A child is pointing out to sea whilst a man looks wistfully. Shot at Galway Bay in October 2014

I’ve not been feeling so good this week — I feel tired and stretched out like over rolled dough. I am moving house in a few weeks, working on a political campaign in the run up to the election, plenty of client work to complete and I’m also behind on my degree assignments and feel like I’ve been playing catch up for weeks now.

There are many projects that I am excited to be involved with and many more that I am very keen to start work on, yet for the next week or two, I am drastically reviewing my work load and attempting to find a level of balance which works. I find in times like these that the more work I tend to lump on myself, the less I can actually get done out of fatigue. I often tend to overpromise because I like to please others and help get things done, yet, this can sometimes take its toll on my spirit.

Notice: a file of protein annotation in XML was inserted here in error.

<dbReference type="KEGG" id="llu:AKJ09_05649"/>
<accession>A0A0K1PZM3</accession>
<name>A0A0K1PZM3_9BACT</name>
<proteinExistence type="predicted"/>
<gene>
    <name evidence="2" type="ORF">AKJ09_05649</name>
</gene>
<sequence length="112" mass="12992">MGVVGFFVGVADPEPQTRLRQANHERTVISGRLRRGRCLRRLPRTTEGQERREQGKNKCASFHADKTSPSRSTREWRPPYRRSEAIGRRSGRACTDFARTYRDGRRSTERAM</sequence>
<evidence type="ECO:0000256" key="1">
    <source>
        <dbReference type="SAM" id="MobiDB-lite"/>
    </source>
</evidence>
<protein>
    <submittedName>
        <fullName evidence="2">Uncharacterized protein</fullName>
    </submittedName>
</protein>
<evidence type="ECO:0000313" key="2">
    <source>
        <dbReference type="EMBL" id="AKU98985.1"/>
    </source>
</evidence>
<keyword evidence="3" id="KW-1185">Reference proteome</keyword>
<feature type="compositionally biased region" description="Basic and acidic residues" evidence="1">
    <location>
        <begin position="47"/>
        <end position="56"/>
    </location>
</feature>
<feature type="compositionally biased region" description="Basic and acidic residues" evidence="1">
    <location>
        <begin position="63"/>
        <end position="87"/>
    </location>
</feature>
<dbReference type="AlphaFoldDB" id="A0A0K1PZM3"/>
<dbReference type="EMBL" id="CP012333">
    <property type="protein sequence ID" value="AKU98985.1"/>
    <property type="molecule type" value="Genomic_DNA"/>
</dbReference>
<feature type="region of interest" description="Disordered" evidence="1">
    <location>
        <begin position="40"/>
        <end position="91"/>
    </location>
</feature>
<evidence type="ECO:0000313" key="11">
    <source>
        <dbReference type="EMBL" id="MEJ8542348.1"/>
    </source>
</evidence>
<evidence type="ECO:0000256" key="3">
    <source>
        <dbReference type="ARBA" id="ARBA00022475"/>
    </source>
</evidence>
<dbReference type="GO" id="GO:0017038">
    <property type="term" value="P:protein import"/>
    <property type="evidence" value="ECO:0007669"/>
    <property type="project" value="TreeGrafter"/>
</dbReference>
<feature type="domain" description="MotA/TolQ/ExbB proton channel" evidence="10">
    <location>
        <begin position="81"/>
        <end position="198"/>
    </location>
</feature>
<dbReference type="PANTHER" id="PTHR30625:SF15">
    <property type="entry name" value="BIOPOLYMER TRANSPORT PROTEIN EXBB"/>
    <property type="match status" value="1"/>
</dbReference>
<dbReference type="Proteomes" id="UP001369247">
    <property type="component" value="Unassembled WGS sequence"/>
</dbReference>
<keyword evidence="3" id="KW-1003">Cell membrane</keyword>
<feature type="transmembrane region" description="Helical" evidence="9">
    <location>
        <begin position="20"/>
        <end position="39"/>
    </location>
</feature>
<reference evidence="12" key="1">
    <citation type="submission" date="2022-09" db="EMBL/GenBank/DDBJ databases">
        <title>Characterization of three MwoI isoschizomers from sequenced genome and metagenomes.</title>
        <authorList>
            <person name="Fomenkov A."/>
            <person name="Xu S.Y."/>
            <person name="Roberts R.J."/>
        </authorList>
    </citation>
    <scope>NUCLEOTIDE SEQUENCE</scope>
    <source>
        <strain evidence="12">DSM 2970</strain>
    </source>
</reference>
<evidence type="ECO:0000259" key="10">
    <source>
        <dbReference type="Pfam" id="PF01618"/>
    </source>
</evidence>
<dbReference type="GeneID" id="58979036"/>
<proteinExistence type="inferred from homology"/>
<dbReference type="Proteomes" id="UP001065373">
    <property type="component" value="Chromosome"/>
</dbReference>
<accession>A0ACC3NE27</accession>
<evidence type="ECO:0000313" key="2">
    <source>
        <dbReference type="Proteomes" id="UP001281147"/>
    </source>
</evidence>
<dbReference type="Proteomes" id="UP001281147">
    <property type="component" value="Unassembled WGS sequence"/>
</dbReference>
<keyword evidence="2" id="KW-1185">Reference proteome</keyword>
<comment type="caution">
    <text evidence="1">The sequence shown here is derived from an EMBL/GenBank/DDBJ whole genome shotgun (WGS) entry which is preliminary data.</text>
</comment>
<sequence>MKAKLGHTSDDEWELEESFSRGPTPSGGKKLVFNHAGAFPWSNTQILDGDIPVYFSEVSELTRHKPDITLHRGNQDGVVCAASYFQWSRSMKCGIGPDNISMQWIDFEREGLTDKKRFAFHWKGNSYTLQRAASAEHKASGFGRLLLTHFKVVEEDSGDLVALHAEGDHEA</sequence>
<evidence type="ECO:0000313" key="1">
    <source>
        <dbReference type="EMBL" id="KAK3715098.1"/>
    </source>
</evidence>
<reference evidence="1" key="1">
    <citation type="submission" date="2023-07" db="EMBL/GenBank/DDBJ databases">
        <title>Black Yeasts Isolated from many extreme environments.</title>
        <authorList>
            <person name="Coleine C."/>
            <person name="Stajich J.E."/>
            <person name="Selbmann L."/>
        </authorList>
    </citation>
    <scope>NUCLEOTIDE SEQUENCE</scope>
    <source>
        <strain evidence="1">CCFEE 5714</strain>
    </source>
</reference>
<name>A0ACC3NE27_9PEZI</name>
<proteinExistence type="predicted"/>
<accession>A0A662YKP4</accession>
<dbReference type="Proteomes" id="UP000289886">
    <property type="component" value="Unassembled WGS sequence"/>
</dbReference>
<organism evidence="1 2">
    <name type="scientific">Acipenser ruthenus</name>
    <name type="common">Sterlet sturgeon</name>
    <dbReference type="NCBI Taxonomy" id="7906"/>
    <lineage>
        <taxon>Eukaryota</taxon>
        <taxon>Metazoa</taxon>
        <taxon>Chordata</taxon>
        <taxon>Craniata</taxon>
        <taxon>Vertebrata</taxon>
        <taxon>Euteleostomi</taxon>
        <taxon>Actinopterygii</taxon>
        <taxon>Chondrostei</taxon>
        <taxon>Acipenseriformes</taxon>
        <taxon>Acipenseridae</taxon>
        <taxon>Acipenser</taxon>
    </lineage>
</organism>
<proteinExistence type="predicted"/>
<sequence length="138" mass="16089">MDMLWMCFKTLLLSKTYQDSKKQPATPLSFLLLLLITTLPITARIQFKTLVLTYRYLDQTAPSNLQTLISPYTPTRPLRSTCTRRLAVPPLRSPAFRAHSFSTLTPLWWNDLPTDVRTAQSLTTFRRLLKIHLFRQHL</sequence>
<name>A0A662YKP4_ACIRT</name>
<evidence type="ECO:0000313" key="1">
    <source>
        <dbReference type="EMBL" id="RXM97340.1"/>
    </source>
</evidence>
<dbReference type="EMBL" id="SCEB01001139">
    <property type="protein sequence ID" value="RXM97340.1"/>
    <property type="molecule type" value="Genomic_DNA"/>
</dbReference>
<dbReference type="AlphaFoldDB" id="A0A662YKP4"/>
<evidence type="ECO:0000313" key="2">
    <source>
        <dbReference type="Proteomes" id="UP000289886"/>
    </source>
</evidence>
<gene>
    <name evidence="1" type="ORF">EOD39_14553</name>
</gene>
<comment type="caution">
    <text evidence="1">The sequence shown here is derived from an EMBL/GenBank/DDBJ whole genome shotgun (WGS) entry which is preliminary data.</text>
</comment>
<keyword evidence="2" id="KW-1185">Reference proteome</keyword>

All of this got me thinking that we don’t often tend to use our digital social networks for frank discussion of the negatives in our lives. Perhaps this is down to the user experience design or that interconnected digital networks are still in their infancy — it feels that it’s more a space for good news and pleasantries than one of expressing vulnerability. I may have many friends or contacts on various social networks, but I wouldn’t think of posting something which showed vulnerability or asked for help and support, even from my friends. Is this the British stiff-upper-lip in action, or is there something else at play here?

Users can ‘Like’, ‘Share’, ‘Favourite’ or ‘Reblog’ without having to find words to express their feelings, but there is no ‘Dislike’ or ‘Sympathy’ button. Perhaps there is an argument that having ways to acknowledge vulnerability so easily might lead to cyber bullying or raining on somebodies parade, but I expect there is an element of perpetually presenting our best-selves that prevents this kind of sharing of vulnerability.